Call no.: FS 128
Miriam U. Chrisman, 1964
Miriam U. Chrisman, 1964

A noted scholar of the social impact of the German Reformation, Miriam Usher Chrisman was born in Ithaca, New York, on May 20, 1920. With degrees from Smith College, American University, and Yale, she served for over thirty years on the faculty of the Department of History at the University of Massachusetts Amherst, becoming a well-loved professor and treasured mentor to a generation of students.

A faithful and colorful correspondent, the bulk of Miriam Chrisman’s papers consist of letters written to family and friends stretching from her college days at Smith through the year before her death. The bulk of the correspondence is with her husband, Donald Chrisman, an orthopedic surgeon who was enrolled at Harvard Medical School during their courtship. Soon after the Chrismans married in November 1943, Donald left for active duty in the Navy on the U.S.S. Baldwin. The couple’s war correspondence is unusually rich, offering insight on everything from the social responsibilities of married couples to their opinions on the progression of the war. Of particular note is a lengthy letter written by Donald during and immediately after D-Day in which he provides Miriam a real-time description of the events and his reactions as they unfold. Later letters document Miriam’s extensive travels including a trip around the world. .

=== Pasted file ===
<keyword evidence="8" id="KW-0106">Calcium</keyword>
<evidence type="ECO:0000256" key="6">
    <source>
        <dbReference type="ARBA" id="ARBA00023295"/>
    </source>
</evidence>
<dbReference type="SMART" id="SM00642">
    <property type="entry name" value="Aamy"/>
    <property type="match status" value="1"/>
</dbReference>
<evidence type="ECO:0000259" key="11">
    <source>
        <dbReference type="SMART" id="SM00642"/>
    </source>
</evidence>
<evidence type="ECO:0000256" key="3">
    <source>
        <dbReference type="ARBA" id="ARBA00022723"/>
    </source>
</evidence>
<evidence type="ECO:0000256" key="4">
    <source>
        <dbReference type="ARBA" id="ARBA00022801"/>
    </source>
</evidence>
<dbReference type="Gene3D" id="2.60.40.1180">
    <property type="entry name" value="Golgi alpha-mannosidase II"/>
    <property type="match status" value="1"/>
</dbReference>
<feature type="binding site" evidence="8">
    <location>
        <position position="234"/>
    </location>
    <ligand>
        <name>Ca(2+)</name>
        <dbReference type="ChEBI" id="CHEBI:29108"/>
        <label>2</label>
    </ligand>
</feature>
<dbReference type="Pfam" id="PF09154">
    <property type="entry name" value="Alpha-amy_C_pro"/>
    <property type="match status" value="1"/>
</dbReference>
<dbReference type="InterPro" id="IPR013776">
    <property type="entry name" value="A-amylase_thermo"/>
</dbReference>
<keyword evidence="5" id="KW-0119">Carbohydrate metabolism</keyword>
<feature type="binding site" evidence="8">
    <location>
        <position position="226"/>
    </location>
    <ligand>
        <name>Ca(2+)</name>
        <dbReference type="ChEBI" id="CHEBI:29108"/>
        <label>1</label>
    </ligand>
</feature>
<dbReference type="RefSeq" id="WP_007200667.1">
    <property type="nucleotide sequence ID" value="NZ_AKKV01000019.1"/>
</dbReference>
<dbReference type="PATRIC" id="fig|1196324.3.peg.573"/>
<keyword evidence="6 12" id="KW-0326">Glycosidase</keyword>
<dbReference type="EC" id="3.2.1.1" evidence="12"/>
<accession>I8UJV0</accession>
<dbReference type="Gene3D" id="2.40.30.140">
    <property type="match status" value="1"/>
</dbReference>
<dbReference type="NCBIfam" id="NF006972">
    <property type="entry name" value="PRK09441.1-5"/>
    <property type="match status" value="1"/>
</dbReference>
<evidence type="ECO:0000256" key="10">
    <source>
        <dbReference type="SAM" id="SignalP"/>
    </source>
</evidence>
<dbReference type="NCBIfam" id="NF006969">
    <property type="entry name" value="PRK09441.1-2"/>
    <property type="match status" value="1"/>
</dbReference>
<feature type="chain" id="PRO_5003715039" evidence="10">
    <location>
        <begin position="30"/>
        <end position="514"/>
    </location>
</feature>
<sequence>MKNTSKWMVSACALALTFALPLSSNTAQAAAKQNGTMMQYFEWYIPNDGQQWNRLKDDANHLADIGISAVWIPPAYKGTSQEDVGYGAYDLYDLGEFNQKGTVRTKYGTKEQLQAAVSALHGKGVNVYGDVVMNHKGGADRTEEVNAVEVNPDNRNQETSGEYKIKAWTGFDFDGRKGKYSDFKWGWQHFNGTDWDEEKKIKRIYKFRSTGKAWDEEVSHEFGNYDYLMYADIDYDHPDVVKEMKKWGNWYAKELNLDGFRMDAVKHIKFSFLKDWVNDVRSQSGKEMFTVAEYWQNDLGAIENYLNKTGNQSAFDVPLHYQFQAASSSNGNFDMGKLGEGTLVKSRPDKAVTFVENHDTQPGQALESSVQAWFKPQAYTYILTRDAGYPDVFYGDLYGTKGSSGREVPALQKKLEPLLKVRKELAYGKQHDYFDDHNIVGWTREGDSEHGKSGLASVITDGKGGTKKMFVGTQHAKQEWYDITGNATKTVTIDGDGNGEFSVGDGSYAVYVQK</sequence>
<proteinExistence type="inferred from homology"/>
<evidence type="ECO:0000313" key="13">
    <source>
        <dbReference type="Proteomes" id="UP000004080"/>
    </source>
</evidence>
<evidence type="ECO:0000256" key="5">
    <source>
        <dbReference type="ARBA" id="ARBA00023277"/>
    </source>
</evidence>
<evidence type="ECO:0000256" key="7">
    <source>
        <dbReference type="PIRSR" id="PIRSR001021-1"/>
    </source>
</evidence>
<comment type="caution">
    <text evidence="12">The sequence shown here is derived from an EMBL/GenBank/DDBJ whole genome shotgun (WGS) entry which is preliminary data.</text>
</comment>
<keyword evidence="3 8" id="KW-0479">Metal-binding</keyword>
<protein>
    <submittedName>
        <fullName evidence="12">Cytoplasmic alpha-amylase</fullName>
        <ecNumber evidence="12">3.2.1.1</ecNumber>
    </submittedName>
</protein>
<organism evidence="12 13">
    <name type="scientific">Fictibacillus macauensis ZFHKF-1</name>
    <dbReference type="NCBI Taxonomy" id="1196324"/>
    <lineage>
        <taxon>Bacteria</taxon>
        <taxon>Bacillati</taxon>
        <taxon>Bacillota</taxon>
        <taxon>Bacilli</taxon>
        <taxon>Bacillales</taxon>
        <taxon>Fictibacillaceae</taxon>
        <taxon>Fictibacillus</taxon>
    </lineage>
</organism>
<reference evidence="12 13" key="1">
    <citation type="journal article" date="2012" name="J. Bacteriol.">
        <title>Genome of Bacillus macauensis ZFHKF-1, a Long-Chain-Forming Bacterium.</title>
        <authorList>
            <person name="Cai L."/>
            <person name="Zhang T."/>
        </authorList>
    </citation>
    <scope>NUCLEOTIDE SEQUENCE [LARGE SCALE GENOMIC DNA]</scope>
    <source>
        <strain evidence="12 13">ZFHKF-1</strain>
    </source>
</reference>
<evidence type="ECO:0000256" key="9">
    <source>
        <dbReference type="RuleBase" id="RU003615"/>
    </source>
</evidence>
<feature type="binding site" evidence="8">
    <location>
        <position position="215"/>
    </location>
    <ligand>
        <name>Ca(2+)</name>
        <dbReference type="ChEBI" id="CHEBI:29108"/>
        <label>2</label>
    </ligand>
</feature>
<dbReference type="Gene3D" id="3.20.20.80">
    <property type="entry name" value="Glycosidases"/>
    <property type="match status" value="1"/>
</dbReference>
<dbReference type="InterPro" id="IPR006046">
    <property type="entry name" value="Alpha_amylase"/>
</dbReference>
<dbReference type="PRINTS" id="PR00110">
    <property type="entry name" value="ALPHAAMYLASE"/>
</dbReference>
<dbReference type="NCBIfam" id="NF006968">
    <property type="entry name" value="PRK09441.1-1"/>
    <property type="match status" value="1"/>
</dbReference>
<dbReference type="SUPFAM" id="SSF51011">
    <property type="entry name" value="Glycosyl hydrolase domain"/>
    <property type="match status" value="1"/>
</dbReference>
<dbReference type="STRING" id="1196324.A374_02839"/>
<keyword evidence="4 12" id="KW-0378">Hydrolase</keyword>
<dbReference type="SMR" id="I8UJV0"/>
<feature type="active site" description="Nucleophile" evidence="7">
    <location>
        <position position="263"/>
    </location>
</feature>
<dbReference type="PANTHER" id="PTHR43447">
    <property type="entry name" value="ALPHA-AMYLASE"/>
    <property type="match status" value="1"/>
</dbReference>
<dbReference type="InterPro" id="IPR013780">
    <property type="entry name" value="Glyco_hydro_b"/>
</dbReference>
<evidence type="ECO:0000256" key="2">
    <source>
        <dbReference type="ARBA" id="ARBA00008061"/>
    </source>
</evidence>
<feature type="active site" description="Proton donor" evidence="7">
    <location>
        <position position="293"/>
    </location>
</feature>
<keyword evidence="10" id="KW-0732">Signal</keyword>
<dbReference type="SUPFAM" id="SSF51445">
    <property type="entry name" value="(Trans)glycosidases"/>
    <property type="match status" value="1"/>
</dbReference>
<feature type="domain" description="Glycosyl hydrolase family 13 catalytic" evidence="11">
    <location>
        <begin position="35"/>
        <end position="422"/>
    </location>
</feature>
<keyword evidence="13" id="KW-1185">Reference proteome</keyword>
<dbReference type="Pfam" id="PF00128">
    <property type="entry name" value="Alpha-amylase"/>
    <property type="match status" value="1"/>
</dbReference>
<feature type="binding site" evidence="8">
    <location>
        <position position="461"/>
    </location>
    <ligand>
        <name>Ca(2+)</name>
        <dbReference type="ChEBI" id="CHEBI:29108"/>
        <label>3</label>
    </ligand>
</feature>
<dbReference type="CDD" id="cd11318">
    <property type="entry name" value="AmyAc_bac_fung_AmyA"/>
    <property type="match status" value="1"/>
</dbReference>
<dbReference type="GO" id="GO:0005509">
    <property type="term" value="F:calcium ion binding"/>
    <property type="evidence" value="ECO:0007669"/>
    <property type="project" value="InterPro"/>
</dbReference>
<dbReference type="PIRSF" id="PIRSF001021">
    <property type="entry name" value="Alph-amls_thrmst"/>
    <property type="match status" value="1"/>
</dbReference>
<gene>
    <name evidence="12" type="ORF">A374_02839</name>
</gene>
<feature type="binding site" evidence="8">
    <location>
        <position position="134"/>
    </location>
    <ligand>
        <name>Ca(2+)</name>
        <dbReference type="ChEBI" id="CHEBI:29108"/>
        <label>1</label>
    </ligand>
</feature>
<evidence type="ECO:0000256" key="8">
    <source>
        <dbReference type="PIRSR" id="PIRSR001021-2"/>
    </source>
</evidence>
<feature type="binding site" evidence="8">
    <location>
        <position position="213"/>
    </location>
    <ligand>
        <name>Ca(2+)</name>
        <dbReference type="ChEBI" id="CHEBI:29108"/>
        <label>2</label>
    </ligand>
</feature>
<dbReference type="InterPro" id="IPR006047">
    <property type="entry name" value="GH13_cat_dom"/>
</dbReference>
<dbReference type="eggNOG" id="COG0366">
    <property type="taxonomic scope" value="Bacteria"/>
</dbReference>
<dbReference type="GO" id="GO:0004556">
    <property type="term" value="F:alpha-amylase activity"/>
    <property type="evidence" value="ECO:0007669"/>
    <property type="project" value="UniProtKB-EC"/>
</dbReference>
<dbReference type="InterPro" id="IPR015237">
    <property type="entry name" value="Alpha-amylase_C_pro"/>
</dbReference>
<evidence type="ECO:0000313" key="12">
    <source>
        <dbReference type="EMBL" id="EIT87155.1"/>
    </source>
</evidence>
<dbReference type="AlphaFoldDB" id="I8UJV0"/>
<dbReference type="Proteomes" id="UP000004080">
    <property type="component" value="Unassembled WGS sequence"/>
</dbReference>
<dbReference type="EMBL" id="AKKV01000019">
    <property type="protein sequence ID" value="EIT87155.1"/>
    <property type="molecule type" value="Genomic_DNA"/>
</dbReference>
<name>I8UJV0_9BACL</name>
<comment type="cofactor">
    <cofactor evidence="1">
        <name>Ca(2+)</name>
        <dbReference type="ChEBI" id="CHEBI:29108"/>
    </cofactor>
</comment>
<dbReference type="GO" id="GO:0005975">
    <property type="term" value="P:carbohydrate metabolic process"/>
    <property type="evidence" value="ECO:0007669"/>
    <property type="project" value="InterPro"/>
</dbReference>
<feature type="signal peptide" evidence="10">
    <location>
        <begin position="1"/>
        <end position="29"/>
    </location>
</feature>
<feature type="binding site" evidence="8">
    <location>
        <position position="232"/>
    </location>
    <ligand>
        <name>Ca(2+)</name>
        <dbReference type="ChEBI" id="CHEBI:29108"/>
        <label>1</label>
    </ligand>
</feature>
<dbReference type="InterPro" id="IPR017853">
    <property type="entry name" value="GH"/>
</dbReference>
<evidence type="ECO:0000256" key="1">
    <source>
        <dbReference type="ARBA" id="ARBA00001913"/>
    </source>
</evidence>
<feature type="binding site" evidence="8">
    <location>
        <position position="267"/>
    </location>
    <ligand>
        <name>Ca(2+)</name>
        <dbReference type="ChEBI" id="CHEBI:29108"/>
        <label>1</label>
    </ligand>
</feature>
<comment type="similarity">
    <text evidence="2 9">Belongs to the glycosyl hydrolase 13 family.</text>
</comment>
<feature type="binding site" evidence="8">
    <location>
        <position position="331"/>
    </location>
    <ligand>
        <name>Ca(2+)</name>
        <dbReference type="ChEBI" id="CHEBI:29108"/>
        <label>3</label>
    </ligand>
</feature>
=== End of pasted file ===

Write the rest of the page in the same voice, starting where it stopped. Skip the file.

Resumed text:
Subjects

  • Smith College--Students
  • University of Massachusetts Amherst--Faculty
  • University of Massachusetts Amherst. Department of History
  • World War, 1939-1945